Artists Working with Publicness

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Freee's Revolution Road: Rename the Streets!

<blockquote>Wysing commissioned the Freee art collective new public project in Cambridge Following an elaborate series of scripted ceremonies, Freee and a small group of invited ‘witnesses’ took to the streets of Cambridge to rename a selection of the city’s streets along a route from the Court to Kings College.</blockquote>

<blockquote>Existing place names such as King Street, Jesus Street and New Street are renamed by the group through secular ‘christening’ speech acts temporarily occupying the streets of Cambridge with the names, anecdotes and legacy of those 18th century activists who were inspired by the French Revolution to engage in radical political movements in the UK.</blockquote>

<blockquote>The script divided the participants into ‘chalk-holders’ and ‘witnesses’, the former responsible for writing the new names of the places on a blackboard held near to the existing place name; the latter responsible for acknowledging the renaming and proclaiming their assent to the new name in a spoken exchange amounting to a secular christening.</blockquote>

<blockquote>The witnesses played an absolutely central role in the performance. Not merely its audience or its participants in the ordinary sense, the witnesses had a similar function to godparents at a christening or witnesses at a wedding ceremony. Thus, Freee create a mini, temporary counterpublic in honour of arguably the first fully-fledged counter-public sphere in British history.</blockquote>


Jens Haaning's Turkish and Arabic Jokes

<blockquote> There are always multiple publics that encounter a project. So it is critical how an artist chooses to privilege certain cultural biases and expectations over others.</blockquote>

<blockquote>In the Turkish area of central Oslo a tape-recording of jokes, told by Turks in their native language, was played. The recording was broadcasted through a loudspeaker attached to a light pole. Haaning continued his work on Arabic or Turkish jokes with a project in 2002 for planet22 in geneva, Switzerland. It consisted of posting an Arabic joke in the streets of Geneva; it did not reveal its origin, and there was no signature, simply some information in Arabic characters that is incomprehensible to most people in Geneva. And yet, for the immigrant public, this work brought humor and familiarity to an otherwise foreign, perhaps even antagonistic, urban experience. source </blockquote>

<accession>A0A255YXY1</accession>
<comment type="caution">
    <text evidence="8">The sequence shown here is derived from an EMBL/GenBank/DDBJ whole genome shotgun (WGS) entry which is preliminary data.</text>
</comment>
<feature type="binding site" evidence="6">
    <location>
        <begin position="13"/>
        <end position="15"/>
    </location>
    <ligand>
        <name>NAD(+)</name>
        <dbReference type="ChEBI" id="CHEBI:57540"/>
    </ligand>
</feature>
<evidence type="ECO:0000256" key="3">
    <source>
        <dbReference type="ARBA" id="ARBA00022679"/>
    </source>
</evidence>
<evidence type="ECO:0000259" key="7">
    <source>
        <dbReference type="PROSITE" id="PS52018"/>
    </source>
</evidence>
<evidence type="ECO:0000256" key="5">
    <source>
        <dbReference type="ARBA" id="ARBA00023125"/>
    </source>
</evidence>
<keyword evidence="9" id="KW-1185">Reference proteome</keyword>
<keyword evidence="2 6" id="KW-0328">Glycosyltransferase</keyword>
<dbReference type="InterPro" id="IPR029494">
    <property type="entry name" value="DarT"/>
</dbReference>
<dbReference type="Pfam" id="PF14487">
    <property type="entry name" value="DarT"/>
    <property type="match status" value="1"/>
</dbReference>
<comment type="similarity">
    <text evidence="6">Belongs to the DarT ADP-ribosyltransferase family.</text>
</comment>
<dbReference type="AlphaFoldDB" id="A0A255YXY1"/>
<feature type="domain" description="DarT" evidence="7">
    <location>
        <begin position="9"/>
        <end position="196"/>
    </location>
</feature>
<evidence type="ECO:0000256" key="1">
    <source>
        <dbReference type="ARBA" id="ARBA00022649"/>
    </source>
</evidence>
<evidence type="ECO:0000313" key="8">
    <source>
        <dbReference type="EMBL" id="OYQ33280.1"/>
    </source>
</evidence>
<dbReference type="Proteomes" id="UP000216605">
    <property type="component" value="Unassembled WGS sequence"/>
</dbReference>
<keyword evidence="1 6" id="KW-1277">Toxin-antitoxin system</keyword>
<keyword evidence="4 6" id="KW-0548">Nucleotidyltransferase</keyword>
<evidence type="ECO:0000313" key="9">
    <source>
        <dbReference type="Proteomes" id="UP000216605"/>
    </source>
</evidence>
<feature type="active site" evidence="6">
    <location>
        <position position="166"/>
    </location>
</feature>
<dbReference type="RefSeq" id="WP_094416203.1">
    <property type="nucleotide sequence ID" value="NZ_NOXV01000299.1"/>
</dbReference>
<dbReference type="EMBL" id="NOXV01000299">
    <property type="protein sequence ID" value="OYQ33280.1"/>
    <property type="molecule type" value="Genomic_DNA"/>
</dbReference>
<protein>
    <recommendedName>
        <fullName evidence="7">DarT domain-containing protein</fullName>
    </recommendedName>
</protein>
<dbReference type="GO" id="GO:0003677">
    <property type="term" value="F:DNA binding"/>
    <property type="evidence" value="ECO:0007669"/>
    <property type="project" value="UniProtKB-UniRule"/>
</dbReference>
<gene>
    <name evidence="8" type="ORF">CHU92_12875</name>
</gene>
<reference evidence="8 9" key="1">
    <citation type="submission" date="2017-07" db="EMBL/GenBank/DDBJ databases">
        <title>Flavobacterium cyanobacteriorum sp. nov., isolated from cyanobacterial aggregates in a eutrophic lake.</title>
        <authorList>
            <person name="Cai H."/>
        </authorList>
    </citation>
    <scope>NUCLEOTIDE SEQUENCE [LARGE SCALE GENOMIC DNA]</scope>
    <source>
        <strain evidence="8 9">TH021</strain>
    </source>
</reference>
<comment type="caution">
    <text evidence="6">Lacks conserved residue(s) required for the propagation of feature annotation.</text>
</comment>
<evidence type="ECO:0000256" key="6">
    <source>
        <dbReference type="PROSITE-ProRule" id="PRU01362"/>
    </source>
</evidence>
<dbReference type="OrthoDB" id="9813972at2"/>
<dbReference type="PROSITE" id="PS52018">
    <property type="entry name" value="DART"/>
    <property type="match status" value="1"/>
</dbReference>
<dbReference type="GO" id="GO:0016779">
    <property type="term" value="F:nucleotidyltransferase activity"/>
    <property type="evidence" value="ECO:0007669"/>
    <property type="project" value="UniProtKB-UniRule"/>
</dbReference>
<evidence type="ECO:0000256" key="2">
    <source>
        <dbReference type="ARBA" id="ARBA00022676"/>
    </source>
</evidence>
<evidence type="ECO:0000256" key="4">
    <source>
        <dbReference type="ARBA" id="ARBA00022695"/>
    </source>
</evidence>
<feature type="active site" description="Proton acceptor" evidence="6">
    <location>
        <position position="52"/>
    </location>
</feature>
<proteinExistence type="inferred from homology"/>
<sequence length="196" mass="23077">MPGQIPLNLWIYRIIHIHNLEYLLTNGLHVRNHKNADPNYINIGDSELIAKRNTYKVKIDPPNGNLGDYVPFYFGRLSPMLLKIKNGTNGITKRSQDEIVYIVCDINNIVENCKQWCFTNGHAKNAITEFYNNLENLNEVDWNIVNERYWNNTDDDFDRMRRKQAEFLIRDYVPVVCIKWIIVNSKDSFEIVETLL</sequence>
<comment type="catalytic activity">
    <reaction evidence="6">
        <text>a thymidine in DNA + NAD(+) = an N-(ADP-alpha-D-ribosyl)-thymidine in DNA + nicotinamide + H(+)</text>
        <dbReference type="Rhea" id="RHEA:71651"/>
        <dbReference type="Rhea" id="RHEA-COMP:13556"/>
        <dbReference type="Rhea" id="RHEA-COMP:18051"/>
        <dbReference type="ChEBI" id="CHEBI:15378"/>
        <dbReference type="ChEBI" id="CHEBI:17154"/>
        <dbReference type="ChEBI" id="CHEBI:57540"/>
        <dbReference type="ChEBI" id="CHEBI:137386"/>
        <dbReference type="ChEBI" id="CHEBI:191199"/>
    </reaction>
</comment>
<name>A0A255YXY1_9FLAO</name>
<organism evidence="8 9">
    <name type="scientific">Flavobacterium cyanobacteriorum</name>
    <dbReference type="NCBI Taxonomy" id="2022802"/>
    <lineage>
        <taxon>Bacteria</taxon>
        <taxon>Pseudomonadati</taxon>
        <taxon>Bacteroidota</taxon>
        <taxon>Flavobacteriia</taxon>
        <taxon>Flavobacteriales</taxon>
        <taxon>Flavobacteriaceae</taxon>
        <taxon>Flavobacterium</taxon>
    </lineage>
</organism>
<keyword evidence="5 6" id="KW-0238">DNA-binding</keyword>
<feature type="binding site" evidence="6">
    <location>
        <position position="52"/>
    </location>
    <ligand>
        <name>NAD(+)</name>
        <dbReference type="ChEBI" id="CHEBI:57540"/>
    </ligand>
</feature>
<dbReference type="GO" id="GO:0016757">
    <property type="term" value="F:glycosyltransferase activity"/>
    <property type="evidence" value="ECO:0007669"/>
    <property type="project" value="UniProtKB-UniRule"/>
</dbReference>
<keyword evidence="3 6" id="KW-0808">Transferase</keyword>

Rirkrit Tiravanija: Untitled 1999

<blockquote> In 1999, Tiravanija built a life-size model, mostly in plywood, of his East Village apartment-studio, in Gavin Brown's big front gallery. This installation, which placed Tiravanija's private home within the public gallery venue, had a working kitchen with a gas stove, a full bath, a bedroom, a VCR, a bunch of tapes, a boom box, and some books. Unlike most gallery exhibits, it was open 24 hours a day.</blockquote>

<blockquote>“You could sleep there, eat there, shower, or whatever. Someone claimed to have had sex there, and another person said he had group sex there. I have only had lunch there.” (Jerry Saltz, art critic)</blockquote>

<blockquote>By shifting the terms of a gallery show and expanding the potential for social interaction with the artist, the experience of the project was jointly shaped by Tiravanija and the public. source</blockquote>


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